Jefferson Allison Thomas (1942–2010)

Jefferson Allison Thomas made history as a member of the Little Rock Nine, the nine African-American students who desegregated Little Rock Central High School in 1957. The world watched as they braved constant intimidation and threats from those who opposed desegregation of the formerly all-white high school.

Jefferson Thomas was born the youngest of seven children on September 19, 1942, in Little Rock to Mr. and Mrs. Ellis Thomas. Thomas was a track athlete at all-black Horace Mann High School in Little Rock (Pulaski County) when he chose to volunteer to integrate all-white Central High School for the 1957–58 school year as a sophomore. The Nine were harassed daily by some white students, and Thomas’s quiet demeanor made him a target for bullies at the school. However, he managed to finish the school year in spite of this torment. Thomas, along with all other Little Rock high school students, was prevented from attending school the next year after Governor Orval Faubus and the voters of Little Rock closed that city’s public high schools, but he returned to Central the following year and graduated in 1960.

After graduation, he attended what is now California State University in Los Angeles, where he received a degree in business administration. In 1964, Thomas narrated the documentary Nine from Little Rock, which won an Academy Award. After serving in the Army in the Vietnam War, he worked for Mobil Oil and eventually became an accountant for the United States Department of Defense.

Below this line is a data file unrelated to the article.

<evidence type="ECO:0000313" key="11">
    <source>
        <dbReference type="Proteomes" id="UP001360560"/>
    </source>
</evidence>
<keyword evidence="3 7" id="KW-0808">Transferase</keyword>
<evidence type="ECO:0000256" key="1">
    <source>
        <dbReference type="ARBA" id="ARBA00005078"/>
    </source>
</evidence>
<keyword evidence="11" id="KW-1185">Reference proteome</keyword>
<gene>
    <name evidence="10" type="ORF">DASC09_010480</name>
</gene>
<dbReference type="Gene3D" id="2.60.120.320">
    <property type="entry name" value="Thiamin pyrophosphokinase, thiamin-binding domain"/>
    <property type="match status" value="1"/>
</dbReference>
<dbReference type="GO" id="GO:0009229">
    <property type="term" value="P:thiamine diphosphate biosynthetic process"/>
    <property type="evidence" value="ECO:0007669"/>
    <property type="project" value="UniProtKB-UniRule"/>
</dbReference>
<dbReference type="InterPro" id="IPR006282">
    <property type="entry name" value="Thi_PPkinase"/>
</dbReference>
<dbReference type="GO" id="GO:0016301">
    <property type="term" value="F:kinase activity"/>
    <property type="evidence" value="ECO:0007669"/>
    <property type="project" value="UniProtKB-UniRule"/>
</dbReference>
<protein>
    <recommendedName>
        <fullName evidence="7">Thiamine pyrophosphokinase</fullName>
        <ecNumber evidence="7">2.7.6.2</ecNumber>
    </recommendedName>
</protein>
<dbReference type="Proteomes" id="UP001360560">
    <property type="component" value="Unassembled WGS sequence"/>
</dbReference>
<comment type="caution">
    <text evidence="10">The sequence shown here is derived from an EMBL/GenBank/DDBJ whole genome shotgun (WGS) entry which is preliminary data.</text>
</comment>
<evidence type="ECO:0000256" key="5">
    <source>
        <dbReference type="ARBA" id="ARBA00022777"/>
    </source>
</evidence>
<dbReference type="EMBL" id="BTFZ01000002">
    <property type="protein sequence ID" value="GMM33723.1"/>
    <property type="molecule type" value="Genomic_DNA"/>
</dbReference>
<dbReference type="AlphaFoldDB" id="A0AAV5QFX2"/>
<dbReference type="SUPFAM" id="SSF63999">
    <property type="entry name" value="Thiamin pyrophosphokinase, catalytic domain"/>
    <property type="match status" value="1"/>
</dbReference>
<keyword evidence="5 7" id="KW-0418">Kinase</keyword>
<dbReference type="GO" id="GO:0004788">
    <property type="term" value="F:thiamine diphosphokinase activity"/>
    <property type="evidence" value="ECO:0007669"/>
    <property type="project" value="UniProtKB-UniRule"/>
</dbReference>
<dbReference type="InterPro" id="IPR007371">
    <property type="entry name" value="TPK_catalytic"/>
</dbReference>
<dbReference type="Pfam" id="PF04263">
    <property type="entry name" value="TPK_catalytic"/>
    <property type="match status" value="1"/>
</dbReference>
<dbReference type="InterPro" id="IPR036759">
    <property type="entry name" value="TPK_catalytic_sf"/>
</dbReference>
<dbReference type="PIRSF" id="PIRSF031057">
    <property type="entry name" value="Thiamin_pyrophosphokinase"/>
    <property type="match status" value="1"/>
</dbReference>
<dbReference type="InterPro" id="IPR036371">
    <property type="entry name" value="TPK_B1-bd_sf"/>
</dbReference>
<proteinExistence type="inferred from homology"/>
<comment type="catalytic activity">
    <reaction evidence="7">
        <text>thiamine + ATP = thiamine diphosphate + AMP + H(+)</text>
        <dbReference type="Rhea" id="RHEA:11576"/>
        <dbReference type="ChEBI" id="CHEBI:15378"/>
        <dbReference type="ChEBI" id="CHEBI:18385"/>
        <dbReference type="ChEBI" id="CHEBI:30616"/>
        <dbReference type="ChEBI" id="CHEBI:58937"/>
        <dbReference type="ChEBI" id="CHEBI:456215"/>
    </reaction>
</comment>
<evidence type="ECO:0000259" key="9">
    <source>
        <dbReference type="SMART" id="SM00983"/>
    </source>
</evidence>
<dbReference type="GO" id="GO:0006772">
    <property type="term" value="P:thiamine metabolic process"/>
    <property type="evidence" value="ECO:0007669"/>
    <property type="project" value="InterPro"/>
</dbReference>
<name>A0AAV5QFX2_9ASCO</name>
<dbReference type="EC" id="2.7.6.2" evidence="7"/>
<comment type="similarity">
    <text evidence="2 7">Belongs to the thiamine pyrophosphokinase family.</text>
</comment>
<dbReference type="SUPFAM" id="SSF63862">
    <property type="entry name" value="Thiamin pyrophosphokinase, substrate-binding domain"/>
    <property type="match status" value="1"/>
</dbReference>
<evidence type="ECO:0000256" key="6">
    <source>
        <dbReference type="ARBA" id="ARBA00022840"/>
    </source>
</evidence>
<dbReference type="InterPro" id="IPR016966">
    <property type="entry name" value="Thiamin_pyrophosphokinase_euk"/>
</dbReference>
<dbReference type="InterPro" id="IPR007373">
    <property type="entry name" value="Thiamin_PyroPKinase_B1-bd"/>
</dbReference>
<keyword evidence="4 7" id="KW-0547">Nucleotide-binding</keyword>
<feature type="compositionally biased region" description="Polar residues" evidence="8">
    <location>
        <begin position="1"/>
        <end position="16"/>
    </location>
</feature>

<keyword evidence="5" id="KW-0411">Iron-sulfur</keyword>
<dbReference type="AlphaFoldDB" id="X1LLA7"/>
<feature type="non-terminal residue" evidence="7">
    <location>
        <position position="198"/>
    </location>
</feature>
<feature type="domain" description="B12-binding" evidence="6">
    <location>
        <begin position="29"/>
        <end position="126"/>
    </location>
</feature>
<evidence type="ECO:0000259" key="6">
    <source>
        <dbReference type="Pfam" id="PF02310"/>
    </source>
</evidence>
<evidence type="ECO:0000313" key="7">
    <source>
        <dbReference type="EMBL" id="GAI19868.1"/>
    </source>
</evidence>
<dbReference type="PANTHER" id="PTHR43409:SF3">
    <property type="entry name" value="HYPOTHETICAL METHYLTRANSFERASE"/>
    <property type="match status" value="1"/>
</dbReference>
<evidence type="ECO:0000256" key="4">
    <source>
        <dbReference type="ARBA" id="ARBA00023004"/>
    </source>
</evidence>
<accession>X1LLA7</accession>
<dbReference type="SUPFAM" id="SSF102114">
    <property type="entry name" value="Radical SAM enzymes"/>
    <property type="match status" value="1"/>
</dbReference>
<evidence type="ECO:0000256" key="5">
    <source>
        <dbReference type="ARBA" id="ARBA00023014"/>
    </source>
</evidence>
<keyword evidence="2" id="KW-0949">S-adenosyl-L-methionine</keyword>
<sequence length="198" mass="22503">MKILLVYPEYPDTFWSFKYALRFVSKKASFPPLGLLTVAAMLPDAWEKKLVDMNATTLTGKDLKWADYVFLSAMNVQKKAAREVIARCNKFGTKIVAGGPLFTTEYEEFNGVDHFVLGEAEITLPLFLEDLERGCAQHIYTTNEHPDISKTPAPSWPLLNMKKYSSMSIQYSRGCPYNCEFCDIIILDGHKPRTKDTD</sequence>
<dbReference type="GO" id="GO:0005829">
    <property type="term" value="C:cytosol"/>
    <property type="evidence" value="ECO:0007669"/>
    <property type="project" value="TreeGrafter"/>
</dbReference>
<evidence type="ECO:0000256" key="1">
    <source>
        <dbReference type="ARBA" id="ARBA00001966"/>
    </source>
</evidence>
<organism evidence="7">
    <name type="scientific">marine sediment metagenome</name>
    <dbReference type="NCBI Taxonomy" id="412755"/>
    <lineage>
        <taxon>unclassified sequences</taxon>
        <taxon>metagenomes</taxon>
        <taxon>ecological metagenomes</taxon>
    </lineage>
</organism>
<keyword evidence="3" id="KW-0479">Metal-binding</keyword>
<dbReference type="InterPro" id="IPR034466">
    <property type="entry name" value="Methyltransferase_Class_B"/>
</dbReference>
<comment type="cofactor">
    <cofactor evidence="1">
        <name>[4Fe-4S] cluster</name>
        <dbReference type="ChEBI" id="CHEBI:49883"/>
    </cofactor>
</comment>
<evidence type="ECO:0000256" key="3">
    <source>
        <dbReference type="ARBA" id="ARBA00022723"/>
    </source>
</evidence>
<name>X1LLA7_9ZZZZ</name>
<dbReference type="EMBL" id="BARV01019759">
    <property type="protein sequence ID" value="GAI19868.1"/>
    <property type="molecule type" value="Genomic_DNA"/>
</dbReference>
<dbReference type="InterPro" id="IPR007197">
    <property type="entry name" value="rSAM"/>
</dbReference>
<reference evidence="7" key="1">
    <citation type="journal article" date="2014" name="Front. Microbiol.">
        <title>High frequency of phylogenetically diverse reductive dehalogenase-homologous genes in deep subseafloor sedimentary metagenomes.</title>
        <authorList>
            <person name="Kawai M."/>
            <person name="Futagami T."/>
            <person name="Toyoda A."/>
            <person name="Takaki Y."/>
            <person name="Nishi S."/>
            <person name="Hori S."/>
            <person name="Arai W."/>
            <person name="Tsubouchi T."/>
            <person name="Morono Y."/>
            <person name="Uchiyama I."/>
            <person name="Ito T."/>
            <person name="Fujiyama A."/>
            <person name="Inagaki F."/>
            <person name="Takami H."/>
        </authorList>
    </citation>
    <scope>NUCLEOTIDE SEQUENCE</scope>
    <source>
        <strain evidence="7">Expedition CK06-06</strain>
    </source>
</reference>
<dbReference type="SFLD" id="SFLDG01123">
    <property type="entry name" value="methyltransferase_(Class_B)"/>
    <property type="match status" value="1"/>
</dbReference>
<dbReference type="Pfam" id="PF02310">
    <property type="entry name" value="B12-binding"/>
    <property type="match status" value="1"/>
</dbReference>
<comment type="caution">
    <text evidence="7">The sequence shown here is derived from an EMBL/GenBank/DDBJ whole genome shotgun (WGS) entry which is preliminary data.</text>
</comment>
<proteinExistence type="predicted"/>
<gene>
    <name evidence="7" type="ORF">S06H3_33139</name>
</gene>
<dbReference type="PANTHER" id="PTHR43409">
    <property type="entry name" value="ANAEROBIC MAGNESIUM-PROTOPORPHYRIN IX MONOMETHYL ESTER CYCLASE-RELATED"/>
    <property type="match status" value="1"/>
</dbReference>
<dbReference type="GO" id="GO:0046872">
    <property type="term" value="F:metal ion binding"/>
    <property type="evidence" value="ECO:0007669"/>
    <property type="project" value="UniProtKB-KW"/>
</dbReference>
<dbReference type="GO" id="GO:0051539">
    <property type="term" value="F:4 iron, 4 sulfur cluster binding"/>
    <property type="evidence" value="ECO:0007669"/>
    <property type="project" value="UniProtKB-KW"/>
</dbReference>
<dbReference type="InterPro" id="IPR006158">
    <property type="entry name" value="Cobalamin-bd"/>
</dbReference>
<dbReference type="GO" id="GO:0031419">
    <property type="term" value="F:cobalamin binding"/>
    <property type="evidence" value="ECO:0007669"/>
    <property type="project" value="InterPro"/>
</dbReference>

Thomas was awarded the prestigious Spingarn Medal by the National Association for the Advancement of Colored People (NAACP) in 1958. In 1999, President Bill Clinton presented the nation’s highest civilian award, the Congressional Gold Medal, to the members of the Little Rock Nine.

Thomas died on September 5, 2010, in Columbus, Ohio. He was survived by his wife, Mary, and a son from his first marriage.

For additional information:
Bates, Daisy. The Long Shadow of Little Rock. Fayetteville: University of Arkansas Press, 1986.

Beals, Melba Pattillo. Warriors Don’t Cry: A Searing Memoir of the Battle to Desegregate Little Rock’s Central High School. New York: Washington Square Books, 1994.

Bernstein, Adam. “Jefferson Thomas, 67, Member of Little Rock Nine, Dies.” Washington Post. September 7, 2010. Online at (accessed July 11, 2023).

Jacoway, Elizabeth, and C. Fred Williams, eds. Understanding the Little Rock Crisis: An Exercise in Remembrance and Reconciliation. Fayetteville: University of Arkansas Press, 1999.

Little Rock Central High School National Historic Site Visitor Center. Little Rock, Arkansas. (accessed July 11, 2023).

Roy, Beth. Bitters in the Honey: Tales of Hope and Disappointment across Divides of Race and Time. Fayetteville: University of Arkansas Press, 1999.

National Park Service
Central High School National Historic Site


    I have Jefferson Thomas’s library card from his high school library in Little Rock. My father, Bernard Lien, was a friend of his from Madison, Wisconsin. My father did an exchange program with white students and black students in his area in the 1960s and marched with Thomas during the Madison marches. Thomas gave him his library card as a token of friendship.

    Bradley Lien